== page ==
Last month, CHS reported on the frustrations of Tacoma co-op members following the abrupt closure of their store in the wake of a merger. Christine Cooley of Tacoma’s Friends of the Co-op group told CHS that she hopes Arnett’s resignation could expedite the opening of a new Tacoma store. “I worry a lot for Sacramento,” she said.
A busker at Capitol Hill Station’s grand opening earlier this year
Just like a real big city neighborhood, Capitol Hill now has a subway station. And like a big city of the future, you can use your phone in the subway tunnels. Starting today, our subway will get another important feature — station buskers.
Sound Transit began a six-month trial Thursday allowing busking on Capitol Hill Station and University of Washington Station property:
Sound Transit believes that allowing buskers to perform at the University of Washington and Capitol Hill light rail stations will help retain existing users, as well as attract new users, and is consistent with promoting transit-related activities. Accordingly, Sound Transit is adopting this pilot program for a 6 month period to assess the feasibility of adopting a permanent policy regarding performances by buskers.
(Images: Dovetail General Contractors)
Work to transform the Harvard Exit theater into a restaurant, bar, and office space is well underway, but developers are still on the hunt for businesses to occupy those spaces.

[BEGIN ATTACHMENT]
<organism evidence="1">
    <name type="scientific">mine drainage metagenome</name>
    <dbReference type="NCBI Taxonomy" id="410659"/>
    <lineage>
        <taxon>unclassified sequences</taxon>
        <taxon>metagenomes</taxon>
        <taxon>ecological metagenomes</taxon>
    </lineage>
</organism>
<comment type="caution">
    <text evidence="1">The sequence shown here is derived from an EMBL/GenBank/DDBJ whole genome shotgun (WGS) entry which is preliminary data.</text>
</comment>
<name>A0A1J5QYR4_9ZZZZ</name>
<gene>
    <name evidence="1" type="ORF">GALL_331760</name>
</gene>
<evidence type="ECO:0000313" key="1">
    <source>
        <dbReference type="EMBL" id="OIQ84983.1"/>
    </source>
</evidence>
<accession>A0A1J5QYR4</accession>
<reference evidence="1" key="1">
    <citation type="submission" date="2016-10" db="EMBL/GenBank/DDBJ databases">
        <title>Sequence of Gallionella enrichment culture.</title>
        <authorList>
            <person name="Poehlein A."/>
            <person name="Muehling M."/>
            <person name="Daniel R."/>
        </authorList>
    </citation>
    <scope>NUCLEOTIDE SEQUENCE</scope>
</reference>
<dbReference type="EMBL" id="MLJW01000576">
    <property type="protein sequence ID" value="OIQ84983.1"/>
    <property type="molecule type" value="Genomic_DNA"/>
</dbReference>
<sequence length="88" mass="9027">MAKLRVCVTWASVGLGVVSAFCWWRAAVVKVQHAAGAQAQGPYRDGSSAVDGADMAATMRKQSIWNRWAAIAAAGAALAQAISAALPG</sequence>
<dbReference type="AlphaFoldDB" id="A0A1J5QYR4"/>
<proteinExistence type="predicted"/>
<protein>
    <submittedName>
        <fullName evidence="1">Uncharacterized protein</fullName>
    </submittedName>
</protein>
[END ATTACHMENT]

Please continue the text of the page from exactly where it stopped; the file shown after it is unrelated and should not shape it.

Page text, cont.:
Developer Scott Shapiro of Eagle Rock Ventures tells CHS that renovations to the longtime E Roy movie theater are about half way complete. Construction is expected to finish in the first quarter of 2017, after which tenant improvements will start. Continue reading
A doomed trio of three old houses have been demolished at the corner of 12th and John to make way for a a four-story apartment building with 51 apartment units.
The houses were involved in two separate fires earlier this year likely caused by “improperly discarded smoking materials” as squatters had been using the old homes that stood boarded up awaiting their demolition to make way for the new microhousing development.
City inspectors met with the Hardy Development Company this spring to discuss ongoing issues at their properties, which are slated for the new 51-unit apartment building. Hardy promised to secure the houses and clean up the properties prior to the fires. Continue reading
Two young world travelers with entrepreneurial spirit — and know-how — spun the globe and chose your very own Broadway, Capitol Hill Seattle, USA as the perfect launchpad for what they feel is the perfect new concept — the Chipotle of fresh pasta — to join the ranks of food and drink start-up superstars. You should feel good.
“We analyzed different cities,” chef and engineer Filippo Fiori tells CHS. “Nothing really matched Seattle in terms of opportunity.”
And nothing in Seattle matched Capitol Hill for the demographic mix of adventuresome eaters Dueminuti Healthy Pasta hopes to attract when it opens its first restaurant and Broadway flagship in the space left empty by the exit of Samurai Noodle, another casualty of the late summer restaurant die-off. Continue reading